A month or 2 ago, Mel and I signed up for this little race in the badlands of St Helens thinking it would be a nice change to our usual Sunday runs. After running the Leigh XC the day before, we arrived looking forward to a nice charming trail run somewhere different.
At 10.15am, Mel set off through the mist whilst I, being the doting husband and dad that I am, retired to the warmth of the Smithy Arms to feed a hungry baby. Imogen fed, we went to the finish to see Mel charging down to finish in a creditable 27th out of 53 runners.
At 11.15am it was my turn to run. A fun, jolly jape were the thoughts in my head as I stood on the start line. Then, everything changed. A St Helens shirt appeared on the line next to me after the heartache of a game never to be mentioned the previous evening. Fun run went out and death before dishonour took over.
The command to start was issued and off I shot. The start was a dash along a field straight into a climb. I attacked the hill. As soon as we reached its summit we were straight into a steep downhill. A muddy path one runner wide. I was carried along in the tide and before I could take a breath, I’d smashed out 1km.
By 1 mile we were running along a flat path and I was settling down. Ahead of me just was a batch of red running vests, half a dozen targets that I reeled in on the next short but sharp climb. They were a running pod of St Helens AC runners. My fight or flight kicked in again and as we dashed around a field I had picked them off and passed them. “They shall not pass,” was my new mantra. As I ran around the trails and muddy paths I thought maybe I should back off. I had run a race yesterday. Such folly thoughts were quickly dismissed as we reached our toughest climb. A 30m or so of elevation. My legs were crying as I reached the top. I had caught up to my next target. An unattached runner in blue. I went up a gear on the steep quick downhill section passing the water station and passing Mr Blue as he stopped to take on fluids. I had no time for water. It was game on.
By now I was full on eyeballs out thinking one mile to go. The winding trail paths soon became firmer again and I realised I had one last push. My Everest was ahead. I needed to run back up the hill to the waterstation. By now runners were coming down the hill on the other side having just passed their oasis. I remembered one of Mr Millington’s rules of trail running. “You can only walk an uphill if there’s no-one there to see!” My legs were screaming. The Leigh XC from the previous day was taking its toll. As was the pace. I glanced behind. The red vest just a few seconds behind and seemingly closing on was all the inspiration I needed.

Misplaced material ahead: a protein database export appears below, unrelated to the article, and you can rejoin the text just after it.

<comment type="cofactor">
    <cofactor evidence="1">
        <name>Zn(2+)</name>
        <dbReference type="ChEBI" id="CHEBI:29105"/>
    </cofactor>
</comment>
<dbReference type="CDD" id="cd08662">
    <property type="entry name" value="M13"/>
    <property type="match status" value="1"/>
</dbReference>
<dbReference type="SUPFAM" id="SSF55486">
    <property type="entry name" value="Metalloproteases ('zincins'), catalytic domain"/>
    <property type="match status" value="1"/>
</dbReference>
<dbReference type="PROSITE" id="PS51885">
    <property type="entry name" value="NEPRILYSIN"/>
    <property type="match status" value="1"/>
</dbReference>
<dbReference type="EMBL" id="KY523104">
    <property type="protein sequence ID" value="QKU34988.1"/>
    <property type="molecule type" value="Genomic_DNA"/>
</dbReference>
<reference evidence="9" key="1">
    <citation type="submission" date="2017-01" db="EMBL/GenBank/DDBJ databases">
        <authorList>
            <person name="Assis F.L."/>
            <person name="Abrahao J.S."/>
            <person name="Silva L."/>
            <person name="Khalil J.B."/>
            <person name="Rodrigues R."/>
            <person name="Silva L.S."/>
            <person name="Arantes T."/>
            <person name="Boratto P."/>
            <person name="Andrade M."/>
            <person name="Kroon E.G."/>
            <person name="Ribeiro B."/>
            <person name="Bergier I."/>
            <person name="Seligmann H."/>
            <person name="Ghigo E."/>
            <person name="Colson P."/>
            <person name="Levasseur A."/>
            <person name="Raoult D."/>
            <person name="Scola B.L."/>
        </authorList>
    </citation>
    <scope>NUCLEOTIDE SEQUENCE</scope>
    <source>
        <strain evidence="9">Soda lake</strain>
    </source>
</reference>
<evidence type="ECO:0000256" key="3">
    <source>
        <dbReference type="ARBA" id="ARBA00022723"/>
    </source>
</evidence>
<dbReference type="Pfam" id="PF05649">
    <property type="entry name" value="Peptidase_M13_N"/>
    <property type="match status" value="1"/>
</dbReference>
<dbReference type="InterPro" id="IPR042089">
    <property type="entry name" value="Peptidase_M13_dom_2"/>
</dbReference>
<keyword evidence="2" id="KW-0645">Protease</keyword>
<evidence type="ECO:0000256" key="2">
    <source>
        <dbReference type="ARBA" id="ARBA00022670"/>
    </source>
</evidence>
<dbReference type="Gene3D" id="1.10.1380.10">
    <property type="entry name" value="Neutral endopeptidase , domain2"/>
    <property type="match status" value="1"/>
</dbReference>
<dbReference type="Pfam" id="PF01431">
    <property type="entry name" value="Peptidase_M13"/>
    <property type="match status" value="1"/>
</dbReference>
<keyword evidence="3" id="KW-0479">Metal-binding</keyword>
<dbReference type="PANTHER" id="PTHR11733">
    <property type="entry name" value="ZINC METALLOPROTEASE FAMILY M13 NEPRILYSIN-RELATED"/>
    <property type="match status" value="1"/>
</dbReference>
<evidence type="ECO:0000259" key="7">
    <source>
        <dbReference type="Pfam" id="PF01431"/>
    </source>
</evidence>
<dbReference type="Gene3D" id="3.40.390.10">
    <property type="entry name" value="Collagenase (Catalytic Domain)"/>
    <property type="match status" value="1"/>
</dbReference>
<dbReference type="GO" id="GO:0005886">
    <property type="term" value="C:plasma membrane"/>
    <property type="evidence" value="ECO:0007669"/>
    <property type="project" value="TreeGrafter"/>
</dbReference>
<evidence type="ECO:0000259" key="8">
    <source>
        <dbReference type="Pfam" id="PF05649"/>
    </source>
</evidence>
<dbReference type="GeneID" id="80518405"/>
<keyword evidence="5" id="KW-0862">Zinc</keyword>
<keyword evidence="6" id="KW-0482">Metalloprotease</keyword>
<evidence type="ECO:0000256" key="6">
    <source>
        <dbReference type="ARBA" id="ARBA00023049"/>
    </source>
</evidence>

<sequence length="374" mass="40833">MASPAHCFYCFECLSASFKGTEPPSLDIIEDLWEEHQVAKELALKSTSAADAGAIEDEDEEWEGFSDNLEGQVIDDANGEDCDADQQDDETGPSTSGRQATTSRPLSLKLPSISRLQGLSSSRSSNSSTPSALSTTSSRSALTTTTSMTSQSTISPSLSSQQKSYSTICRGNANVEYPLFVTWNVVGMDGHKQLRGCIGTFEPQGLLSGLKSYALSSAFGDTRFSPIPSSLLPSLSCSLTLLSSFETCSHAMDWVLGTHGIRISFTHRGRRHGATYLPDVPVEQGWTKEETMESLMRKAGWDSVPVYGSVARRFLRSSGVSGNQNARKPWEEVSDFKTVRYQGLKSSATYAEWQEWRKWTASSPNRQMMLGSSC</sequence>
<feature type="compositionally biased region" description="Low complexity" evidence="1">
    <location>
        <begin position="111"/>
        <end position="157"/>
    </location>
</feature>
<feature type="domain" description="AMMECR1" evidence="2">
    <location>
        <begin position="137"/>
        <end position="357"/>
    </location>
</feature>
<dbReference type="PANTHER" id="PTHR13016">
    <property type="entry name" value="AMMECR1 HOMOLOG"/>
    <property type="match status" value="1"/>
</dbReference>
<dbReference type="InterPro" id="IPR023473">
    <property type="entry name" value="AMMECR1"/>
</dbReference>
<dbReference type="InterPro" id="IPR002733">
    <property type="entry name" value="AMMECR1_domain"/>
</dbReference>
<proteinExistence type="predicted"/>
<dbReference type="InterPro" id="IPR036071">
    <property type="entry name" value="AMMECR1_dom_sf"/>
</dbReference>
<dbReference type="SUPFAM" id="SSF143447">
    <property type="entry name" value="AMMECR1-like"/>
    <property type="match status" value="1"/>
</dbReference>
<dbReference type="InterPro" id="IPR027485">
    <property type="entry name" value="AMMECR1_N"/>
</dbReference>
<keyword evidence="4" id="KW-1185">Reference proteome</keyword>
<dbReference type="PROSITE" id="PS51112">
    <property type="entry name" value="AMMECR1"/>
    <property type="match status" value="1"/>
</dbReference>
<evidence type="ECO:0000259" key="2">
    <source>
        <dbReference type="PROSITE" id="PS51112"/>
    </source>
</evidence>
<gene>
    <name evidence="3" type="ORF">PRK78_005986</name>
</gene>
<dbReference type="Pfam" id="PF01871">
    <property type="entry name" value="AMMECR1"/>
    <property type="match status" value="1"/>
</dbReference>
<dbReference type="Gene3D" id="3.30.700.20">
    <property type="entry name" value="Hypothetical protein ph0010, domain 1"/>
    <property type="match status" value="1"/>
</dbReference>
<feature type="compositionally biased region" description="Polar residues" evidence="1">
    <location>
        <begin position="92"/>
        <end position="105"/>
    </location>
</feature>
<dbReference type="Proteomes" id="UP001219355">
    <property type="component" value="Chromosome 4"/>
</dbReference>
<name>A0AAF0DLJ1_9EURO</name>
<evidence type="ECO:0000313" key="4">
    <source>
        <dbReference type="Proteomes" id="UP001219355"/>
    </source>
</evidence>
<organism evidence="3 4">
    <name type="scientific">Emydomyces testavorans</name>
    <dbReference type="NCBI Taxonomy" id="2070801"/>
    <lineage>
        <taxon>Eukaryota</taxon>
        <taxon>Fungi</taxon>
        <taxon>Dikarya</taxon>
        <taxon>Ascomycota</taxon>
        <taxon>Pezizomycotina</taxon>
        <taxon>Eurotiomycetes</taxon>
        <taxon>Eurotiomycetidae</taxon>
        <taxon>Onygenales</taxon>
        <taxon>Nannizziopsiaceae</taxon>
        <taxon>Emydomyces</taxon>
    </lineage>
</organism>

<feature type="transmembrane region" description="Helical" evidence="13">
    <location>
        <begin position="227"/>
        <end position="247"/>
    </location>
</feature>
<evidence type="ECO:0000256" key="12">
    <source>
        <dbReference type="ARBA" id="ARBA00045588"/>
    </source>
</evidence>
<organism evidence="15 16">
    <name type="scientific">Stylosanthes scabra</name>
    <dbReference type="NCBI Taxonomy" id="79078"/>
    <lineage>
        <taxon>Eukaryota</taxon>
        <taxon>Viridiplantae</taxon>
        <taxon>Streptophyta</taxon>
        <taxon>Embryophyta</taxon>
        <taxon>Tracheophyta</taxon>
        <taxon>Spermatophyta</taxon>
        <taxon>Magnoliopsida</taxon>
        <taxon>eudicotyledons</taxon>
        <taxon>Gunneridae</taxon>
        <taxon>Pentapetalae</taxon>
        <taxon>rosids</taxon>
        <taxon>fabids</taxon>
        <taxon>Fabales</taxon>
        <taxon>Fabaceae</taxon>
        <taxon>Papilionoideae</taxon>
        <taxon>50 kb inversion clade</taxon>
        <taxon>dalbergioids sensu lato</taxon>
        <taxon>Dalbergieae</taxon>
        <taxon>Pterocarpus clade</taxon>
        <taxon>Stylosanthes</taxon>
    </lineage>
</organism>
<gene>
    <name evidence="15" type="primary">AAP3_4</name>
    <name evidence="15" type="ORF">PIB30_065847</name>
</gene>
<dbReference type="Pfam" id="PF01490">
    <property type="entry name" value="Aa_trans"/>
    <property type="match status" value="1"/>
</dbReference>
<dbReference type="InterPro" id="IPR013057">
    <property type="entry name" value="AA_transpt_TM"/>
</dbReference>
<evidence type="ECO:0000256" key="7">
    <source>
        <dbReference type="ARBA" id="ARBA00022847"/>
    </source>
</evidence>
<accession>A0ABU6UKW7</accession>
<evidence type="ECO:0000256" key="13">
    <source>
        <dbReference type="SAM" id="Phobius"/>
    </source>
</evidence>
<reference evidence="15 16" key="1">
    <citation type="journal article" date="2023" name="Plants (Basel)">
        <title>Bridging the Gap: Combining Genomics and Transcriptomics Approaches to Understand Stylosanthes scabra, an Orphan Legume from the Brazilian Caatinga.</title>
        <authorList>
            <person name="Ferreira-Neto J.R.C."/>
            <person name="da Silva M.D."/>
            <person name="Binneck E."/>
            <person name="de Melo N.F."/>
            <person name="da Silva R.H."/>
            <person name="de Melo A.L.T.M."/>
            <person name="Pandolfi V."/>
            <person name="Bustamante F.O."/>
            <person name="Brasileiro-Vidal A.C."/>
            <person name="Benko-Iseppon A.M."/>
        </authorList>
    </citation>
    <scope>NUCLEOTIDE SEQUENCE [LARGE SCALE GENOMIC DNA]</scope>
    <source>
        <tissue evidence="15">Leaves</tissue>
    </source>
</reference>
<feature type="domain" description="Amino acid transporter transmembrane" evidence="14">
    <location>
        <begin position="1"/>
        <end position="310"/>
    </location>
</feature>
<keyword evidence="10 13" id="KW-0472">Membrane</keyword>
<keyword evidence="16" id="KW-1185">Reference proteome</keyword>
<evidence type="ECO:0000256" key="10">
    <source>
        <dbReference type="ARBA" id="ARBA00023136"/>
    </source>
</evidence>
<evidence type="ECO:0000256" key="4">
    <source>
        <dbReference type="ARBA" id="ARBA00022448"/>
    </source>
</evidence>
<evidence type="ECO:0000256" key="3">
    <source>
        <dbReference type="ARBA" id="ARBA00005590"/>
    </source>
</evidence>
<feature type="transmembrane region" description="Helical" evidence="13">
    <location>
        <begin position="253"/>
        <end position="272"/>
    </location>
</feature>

This is were things get blurred, I just went on the final downhill. No looking back. No regrets. No surrender. Leave it all in Sutton Manor. I remember letting out a guttural roar and telling my self, “COME ON!” Soon I was a hundred meters or so from the line in full flight and suffering. My lungs burning and legs feeling like cramping. I crossed the line not quite being able to catch the runner who had been quite a distance ahead of me. I looked back. Job done. No red vest in sight. The pride of Wigan restored.
As a collected my medal I laughed. Not mocking or to gloat. But I remembered a conversation is had early in my Harriers career. “I run for fun, I’m not too bothered about times and places, I just want to improve.” I pondered these words and then had a moment of enlightenment. Here I was on a Sunday, locked in a battle to the death, with a set of runners I’d never met, bursting my lungs, crushing my legs with lactate, pushing myself to the limit after a XC the day before, for a meaningless place in a race I would never win. My mentality had been fun run but now I was a full blooded running psycho almost. All for 17th place.
A part of me died of that course, but like Dr Who, was reborn. After a while in the running wilderness, I’m ready to return to the Harriers pack.
Fun run, my arse!!!!! I’m having that 116th place in the next XC if it kills me… And it might just….